This is a deeply moving and thought-provoking story of a family going thru end-of-life decisions.
It's worth reading for all of us.
Here is a link that might be useful: health care directives
Thank you, sushipup. That's an excellent article about why we all need to carefully consider not just the usual living will/durable healthcare power of attorney, but also the very real issues surrounding palliative care.
I know far too many people, my MIL included, who keep declaring they'll just 'drop dead'. They insist upon ignoring the evidence that to the contrary, Western medicine can now keep you alive for much longer than you might want. Everyone has to seriously consider, and then honestly discuss, how far they're willing to go in accepting end-of-life care.
These are difficult and individual decisions, and palliative care counseling can be very helpful in deciding what to do. Despite Palin's sensationalist 'death panel' accusations, these people have a real place in helping us laymen understand the true meaning of what the medical staff is actually saying about a dying patient.
That story really struck me, especially the part about the mother pulling out her feeding tube. Last November my 94 year old mother fell again and was sent to the ER. Of course, we immediatly went to see her and she seemed OK. However later that afternoon she was admitted with a pneumonia diagnosis. Later that evening her heart started racing uncontrollably and they had to give her additional mediction for that. When we went to see her the next morning, we discovered that she had puffy white "boxing glove" things on her hands. The nurse explained that she had torn out the IV with her medications, so they had to put the special gloves on her. Before I even went into her room, I saw her with the gloves up to her mouth and she was gnawing at them trying to remove them.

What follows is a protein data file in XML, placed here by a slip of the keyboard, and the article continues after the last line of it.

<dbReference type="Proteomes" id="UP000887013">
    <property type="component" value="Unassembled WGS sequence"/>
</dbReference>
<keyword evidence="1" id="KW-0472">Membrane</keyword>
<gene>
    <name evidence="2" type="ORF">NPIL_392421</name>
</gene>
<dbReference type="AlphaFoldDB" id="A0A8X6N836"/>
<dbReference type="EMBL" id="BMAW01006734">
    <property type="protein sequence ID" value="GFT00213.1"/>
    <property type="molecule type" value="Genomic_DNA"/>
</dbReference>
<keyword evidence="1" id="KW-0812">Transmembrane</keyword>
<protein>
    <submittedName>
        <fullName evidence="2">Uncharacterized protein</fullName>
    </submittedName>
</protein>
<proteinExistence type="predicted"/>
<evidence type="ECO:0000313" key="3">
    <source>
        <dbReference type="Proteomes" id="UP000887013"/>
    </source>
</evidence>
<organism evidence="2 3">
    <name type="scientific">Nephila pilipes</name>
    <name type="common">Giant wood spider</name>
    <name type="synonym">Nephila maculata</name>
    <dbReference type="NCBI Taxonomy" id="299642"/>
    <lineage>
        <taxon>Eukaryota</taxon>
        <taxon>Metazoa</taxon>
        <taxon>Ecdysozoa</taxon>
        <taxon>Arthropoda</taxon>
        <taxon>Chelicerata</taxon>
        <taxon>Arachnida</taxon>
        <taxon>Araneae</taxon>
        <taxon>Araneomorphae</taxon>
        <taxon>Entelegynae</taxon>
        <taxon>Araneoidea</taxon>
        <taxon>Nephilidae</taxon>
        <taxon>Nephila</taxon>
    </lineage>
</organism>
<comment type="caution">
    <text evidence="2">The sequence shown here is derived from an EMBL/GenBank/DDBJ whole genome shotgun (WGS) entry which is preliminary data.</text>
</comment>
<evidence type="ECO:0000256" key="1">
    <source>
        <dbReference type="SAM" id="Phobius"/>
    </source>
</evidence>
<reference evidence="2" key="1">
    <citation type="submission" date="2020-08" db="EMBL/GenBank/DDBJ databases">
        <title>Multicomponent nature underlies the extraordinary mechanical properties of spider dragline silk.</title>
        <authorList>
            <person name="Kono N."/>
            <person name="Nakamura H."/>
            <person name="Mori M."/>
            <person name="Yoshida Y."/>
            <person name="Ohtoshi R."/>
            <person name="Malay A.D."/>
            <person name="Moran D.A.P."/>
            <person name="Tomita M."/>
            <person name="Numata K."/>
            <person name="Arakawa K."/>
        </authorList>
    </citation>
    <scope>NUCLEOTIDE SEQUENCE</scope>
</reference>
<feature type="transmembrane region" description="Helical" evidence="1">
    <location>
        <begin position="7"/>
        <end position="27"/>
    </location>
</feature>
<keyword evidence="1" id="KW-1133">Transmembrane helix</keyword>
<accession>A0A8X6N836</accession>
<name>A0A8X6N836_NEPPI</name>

When she saw me, she started crying out my name, begging me to get those things off her. Then she started calling for my husband to do the same. I tried to calm her and comfort her but she was still horribly agitated. My mother suffered from Alzheimer's, so reasoning with her and explaining the need for the IVs was out of the question. I looked at her, so scared, so agitted, and realized that I could NOT do this to her. We had all the legalities and directives in place. We'd already had all the conversations. So I asked to talk to the doctor in charge.